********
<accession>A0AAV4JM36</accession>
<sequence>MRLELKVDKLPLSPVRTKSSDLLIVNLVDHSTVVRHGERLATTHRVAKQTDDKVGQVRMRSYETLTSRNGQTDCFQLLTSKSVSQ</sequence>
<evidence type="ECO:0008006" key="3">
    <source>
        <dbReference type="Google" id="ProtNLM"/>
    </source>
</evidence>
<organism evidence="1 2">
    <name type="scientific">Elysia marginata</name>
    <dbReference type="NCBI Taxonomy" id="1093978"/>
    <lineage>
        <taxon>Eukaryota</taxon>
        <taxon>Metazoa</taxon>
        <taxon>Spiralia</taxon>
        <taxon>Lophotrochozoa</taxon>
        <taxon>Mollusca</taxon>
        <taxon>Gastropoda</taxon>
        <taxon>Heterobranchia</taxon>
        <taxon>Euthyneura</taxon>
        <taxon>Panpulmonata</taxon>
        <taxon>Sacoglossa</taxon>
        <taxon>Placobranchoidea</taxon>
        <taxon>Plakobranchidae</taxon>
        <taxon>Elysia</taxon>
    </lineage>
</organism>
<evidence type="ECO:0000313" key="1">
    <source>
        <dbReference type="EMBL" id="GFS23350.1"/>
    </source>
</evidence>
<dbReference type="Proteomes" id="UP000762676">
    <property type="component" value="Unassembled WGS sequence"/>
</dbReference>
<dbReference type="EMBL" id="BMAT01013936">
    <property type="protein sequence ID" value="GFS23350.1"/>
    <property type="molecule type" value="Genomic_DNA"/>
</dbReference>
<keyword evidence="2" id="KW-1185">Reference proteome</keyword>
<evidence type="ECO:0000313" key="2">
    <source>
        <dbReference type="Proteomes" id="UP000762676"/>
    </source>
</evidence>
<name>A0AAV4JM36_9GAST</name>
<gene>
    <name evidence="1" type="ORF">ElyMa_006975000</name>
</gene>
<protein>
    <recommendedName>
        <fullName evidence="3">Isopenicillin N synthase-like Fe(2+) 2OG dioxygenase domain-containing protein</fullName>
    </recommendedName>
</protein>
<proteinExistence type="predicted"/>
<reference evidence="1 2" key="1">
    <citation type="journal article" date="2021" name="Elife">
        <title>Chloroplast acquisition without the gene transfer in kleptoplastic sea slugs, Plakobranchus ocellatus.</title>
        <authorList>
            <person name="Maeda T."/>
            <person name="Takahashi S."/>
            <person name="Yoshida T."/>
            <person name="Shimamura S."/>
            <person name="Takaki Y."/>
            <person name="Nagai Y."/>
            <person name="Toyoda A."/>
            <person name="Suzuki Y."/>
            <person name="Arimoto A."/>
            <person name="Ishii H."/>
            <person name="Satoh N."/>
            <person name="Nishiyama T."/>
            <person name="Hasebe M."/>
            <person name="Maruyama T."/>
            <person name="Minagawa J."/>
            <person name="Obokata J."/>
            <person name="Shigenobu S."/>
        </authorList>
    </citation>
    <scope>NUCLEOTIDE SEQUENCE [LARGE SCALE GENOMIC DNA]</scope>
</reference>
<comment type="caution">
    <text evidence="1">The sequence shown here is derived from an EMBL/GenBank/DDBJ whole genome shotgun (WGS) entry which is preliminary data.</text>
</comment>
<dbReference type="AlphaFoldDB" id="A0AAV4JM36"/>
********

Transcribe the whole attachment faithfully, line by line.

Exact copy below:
<accession>A0AAV4JM36</accession>
<sequence>MRLELKVDKLPLSPVRTKSSDLLIVNLVDHSTVVRHGERLATTHRVAKQTDDKVGQVRMRSYETLTSRNGQTDCFQLLTSKSVSQ</sequence>
<evidence type="ECO:0008006" key="3">
    <source>
        <dbReference type="Google" id="ProtNLM"/>
    </source>
</evidence>
<organism evidence="1 2">
    <name type="scientific">Elysia marginata</name>
    <dbReference type="NCBI Taxonomy" id="1093978"/>
    <lineage>
        <taxon>Eukaryota</taxon>
        <taxon>Metazoa</taxon>
        <taxon>Spiralia</taxon>
        <taxon>Lophotrochozoa</taxon>
        <taxon>Mollusca</taxon>
        <taxon>Gastropoda</taxon>
        <taxon>Heterobranchia</taxon>
        <taxon>Euthyneura</taxon>
        <taxon>Panpulmonata</taxon>
        <taxon>Sacoglossa</taxon>
        <taxon>Placobranchoidea</taxon>
        <taxon>Plakobranchidae</taxon>
        <taxon>Elysia</taxon>
    </lineage>
</organism>
<evidence type="ECO:0000313" key="1">
    <source>
        <dbReference type="EMBL" id="GFS23350.1"/>
    </source>
</evidence>
<dbReference type="Proteomes" id="UP000762676">
    <property type="component" value="Unassembled WGS sequence"/>
</dbReference>
<dbReference type="EMBL" id="BMAT01013936">
    <property type="protein sequence ID" value="GFS23350.1"/>
    <property type="molecule type" value="Genomic_DNA"/>
</dbReference>
<keyword evidence="2" id="KW-1185">Reference proteome</keyword>
<evidence type="ECO:0000313" key="2">
    <source>
        <dbReference type="Proteomes" id="UP000762676"/>
    </source>
</evidence>
<name>A0AAV4JM36_9GAST</name>
<gene>
    <name evidence="1" type="ORF">ElyMa_006975000</name>
</gene>
<protein>
    <recommendedName>
        <fullName evidence="3">Isopenicillin N synthase-like Fe(2+) 2OG dioxygenase domain-containing protein</fullName>
    </recommendedName>
</protein>
<proteinExistence type="predicted"/>
<reference evidence="1 2" key="1">
    <citation type="journal article" date="2021" name="Elife">
        <title>Chloroplast acquisition without the gene transfer in kleptoplastic sea slugs, Plakobranchus ocellatus.</title>
        <authorList>
            <person name="Maeda T."/>
            <person name="Takahashi S."/>
            <person name="Yoshida T."/>
            <person name="Shimamura S."/>
            <person name="Takaki Y."/>
            <person name="Nagai Y."/>
            <person name="Toyoda A."/>
            <person name="Suzuki Y."/>
            <person name="Arimoto A."/>
            <person name="Ishii H."/>
            <person name="Satoh N."/>
            <person name="Nishiyama T."/>
            <person name="Hasebe M."/>
            <person name="Maruyama T."/>
            <person name="Minagawa J."/>
            <person name="Obokata J."/>
            <person name="Shigenobu S."/>
        </authorList>
    </citation>
    <scope>NUCLEOTIDE SEQUENCE [LARGE SCALE GENOMIC DNA]</scope>
</reference>
<comment type="caution">
    <text evidence="1">The sequence shown here is derived from an EMBL/GenBank/DDBJ whole genome shotgun (WGS) entry which is preliminary data.</text>
</comment>
<dbReference type="AlphaFoldDB" id="A0AAV4JM36"/>